I often get a Return Motor Back that was just Thrown into a Box with Little or No Packing Material around it,  and it comes-in with Part of Motor Sticking Outside of the Box!    Needless to say,  These Damaged Motors Do Not Receive Credit for the Return.
2  ---  More Motor Heat Failures are caused by No Cooling Air-Flow.
        The X & Y Motors,  and the T Motor on some Machines,  are Forced Air Cooled.
        --  Is there a Strong Air-Flow coming out of Motor?
        --  Is the Cooling Fan Motor Running?
        --  Is the Air Filter Clogged-Up?
        --  Are the Air Hoses Rotted out?
        Find and Repair the Above Problems!!!
5  --- Local Motor Shops Permanently Kill a Lot of Servo Motors.

When a Shop Burns-Out a Servo Motor on one of their Machines,
they usually try to go Cheap,  and   "Give the Local Motor Rewind Shop"   a Try.   
The Problem Is,  Most Motor Shops are Set-Up to Rewind A.C. Motors,
NOT  D.C. Servo Motors,  which are Very Different!!!

These Motor Shops Always Do 1 of 2 Things;

A ---  They Take Apart Motor and Damage Armature & Tach-Armature & Magnet Shell Further.   They then  "Cut"  Commutator,  usually Improperly,  which Ruins this Critical Part.    Finally,  they replace Bearings,  Cut-Down and Adapt some Brushes to Fit,  Paint It,  and Declare it  "Rebuilt".     When Customer gets it Back,  it is Still Bad or even Worse than Before.    Then Customer  (You)  is Pissed as you now have a "Rebuild"  Bill and your Machine is Still Not Running,  and You & Repairman Still Don't Know What's Wrong.

B ---  Or,  They usually Damage Magnet-Shell,  Armature,  and the Fragile Tachometer Armature because they do Not Know how to take Motor Apart.   They then Screw-Around with Motor a While,  then they Give-Up,  Throw All Parts Loose & Damaged in a Box,  and return the Whole Mess to Customer.   Then Customer sends it to Me for a  "Trade-In",  as I Sell Most Motors on an Exchange Basis.   I have been Repairing Strippit's for Over 34 Years and I have seen  "A"  &  "B"  above,  Over & Over again!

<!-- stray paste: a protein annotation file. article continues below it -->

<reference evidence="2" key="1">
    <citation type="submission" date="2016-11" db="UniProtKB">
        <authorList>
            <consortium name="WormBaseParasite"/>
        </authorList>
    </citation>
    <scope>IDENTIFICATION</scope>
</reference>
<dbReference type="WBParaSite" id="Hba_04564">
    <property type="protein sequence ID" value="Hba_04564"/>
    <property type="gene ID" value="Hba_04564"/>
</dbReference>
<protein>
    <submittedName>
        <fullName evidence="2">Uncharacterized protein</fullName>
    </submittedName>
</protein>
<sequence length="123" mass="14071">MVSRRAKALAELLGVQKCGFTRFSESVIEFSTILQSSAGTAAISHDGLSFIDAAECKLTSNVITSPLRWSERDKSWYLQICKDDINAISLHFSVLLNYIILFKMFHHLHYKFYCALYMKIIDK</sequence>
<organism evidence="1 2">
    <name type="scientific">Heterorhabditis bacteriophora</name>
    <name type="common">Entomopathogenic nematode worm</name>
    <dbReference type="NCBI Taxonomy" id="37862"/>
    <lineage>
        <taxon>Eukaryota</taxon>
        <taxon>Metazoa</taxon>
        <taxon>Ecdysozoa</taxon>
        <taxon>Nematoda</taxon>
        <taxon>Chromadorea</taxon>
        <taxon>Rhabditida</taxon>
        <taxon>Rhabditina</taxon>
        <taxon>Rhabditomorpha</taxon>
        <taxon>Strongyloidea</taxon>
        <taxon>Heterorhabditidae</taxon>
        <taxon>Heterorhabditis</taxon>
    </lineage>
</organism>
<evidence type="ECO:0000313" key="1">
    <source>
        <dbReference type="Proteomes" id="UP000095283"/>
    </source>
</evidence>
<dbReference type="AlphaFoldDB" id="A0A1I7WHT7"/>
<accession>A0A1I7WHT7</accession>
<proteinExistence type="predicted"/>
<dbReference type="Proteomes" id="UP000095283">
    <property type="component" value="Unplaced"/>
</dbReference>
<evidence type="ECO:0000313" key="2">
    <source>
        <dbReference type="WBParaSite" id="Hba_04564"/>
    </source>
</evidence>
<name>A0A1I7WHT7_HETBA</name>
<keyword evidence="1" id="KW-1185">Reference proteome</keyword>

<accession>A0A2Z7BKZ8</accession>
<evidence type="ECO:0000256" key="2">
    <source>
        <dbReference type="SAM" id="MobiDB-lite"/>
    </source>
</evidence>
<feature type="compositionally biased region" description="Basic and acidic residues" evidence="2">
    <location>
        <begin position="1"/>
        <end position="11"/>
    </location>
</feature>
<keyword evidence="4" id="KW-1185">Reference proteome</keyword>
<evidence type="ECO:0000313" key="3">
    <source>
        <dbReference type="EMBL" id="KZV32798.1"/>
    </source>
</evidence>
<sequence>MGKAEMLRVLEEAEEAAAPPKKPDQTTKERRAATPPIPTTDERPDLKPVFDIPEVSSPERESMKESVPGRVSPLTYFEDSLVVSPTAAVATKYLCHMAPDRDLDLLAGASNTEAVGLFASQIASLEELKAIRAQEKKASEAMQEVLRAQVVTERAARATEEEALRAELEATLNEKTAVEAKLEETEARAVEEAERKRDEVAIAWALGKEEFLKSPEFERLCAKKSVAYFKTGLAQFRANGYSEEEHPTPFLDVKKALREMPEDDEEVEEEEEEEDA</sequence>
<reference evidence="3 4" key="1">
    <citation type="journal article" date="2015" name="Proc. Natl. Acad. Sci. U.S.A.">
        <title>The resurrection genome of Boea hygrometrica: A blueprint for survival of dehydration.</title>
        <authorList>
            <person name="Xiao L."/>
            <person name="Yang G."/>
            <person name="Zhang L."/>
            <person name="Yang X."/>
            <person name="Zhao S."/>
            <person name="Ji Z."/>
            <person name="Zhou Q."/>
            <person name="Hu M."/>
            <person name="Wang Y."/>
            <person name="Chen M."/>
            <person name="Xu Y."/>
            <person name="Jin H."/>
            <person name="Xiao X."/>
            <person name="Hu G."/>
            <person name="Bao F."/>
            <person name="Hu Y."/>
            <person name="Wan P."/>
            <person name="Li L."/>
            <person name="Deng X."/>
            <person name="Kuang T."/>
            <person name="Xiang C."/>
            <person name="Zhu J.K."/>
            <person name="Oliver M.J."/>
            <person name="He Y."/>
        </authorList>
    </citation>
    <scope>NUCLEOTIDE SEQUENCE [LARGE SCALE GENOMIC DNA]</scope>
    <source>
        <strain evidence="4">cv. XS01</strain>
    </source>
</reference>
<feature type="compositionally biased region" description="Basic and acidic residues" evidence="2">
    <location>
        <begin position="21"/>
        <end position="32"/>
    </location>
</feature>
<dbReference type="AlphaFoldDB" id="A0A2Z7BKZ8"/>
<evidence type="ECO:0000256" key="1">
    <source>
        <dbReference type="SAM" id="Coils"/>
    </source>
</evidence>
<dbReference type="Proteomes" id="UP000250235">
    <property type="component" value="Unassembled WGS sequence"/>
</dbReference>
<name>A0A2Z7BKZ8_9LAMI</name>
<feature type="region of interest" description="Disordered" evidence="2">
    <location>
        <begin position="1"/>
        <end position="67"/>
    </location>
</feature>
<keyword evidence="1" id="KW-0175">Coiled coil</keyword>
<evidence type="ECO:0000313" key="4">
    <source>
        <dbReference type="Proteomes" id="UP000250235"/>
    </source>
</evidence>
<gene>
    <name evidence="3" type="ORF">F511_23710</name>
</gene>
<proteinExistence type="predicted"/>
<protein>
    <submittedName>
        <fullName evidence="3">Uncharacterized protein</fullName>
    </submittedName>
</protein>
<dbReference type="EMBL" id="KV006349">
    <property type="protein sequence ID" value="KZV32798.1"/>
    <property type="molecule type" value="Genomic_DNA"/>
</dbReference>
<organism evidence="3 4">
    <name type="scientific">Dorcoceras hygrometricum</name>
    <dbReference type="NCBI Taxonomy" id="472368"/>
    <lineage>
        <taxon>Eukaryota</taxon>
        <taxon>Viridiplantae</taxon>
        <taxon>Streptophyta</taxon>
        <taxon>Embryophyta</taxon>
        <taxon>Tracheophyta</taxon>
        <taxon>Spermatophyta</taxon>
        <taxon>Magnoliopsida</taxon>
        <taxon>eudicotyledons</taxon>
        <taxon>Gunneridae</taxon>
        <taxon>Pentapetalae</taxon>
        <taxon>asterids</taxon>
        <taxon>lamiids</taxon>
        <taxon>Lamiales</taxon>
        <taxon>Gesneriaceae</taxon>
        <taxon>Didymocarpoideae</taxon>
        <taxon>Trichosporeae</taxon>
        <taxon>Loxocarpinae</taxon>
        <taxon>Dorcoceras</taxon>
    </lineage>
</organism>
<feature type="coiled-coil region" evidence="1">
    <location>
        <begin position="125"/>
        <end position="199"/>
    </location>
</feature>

If Anyone has Opened-Up Motor & Tried to  "Repair It"  I No Longer Will Give Any Credit!

Below,  is a Photo of 1 such Servo Motor Just as I Received It from a Customer,
             who used a   "Local"   Motor Shop to   "Try to Rebuild".

---  Motor Arrived with  Shaft Sticking Out of Box.
---  All Parts were Loose Inside Box.
---  Tach Ring is  Broken in to Pieces.
---  Wire was  Stripped-Off Motor Armature & Commutator,  Damaging Both.
---  Tach Armature had it's  Wire Stripped-Off,  and is  Broken into 2 pieces,
---  Many Parts are Missing.

So,  For those of You who are a Little Slow on the Up-Take,

Do Not Take Your Servo Motor Apart,
You Will Damage It !!!

Do Not Take Your Servo Motor To The  "Local"  Motor Shop,
They Will Damage It Even More!!!
Because of this Problem,  I started Rebuilding Servo Motors for Strippit Machines 20+ Years ago.   All My Servo Motors are  Washed,  Armatures are Completely Rewound,  Magnet Shells Replaced if Necessary,  Brush Holder Problems Repaired,  Tach Ring
and Tach Armatures Repaired,  New Brushes Installed,  New Bearings Installed,  and any other Problems Repaired.

And Finally,
Every One of My Servo Motors are Run on One of My Strippit CNC Punch Machines,
and Tested for  Proper Operation,  Tuning,  and  Accel  &  Decel Characteristics.

No one Else in the World Does This,  Servo Motor Testing on a Real Strippit Machine,
so We & You Know that it is a Good Motor that will Perform to Spec on Your Machine.

Motor is then Painted & Boxed-Up after this Final Machine Testing,
so we can Just Pull-It off the Shelf for Quick Overnight Shipping.
6  ---  Resolver Feedback Packages  and  Couplings Eventually Wear-Out and Fail.  

Cables going to the Feedback Package can also Fail.

This Loss of Position Feedback can Then cause Axis to Run-Away and Crash into the End of Axis Travel,  which can cause both Mechanical Damage and Heat Damage to Motor from being in a  "Stalled"  Condition.

If you see occasional Axis  "Jumping Position"  this can be a Warning Sign that Resolver Feedback Package  or Cables are Wearing out.  
Fix or Replace Now to Prevent More Problems!

#17546-000
Resolver Feedback Package

and

#17648-000
Resolver Coupling


We Keep Both of these
Parts In-Stock.


To Recap,  We Stock Strippit;

---   D.C. Servo Motors
---   Do Servo Motor Testing & Rebuilding
---   Motor Brushes
---   Brush Caps
---   Tachometer Armatures
---   Tachometer Rings
---   Tachometer Brushes
---   Resolver Feedback Packages
---   Feedback Cables
---   Resolver Coupling
---   Servo Motor Electronic Drives
---   Servo Drive Electronic Repair Parts
---   Servo Drive Electronic Testing
Above is a Servo Motor,  as I received it,  after a  "Local Shop"  tried to Rebuilt it.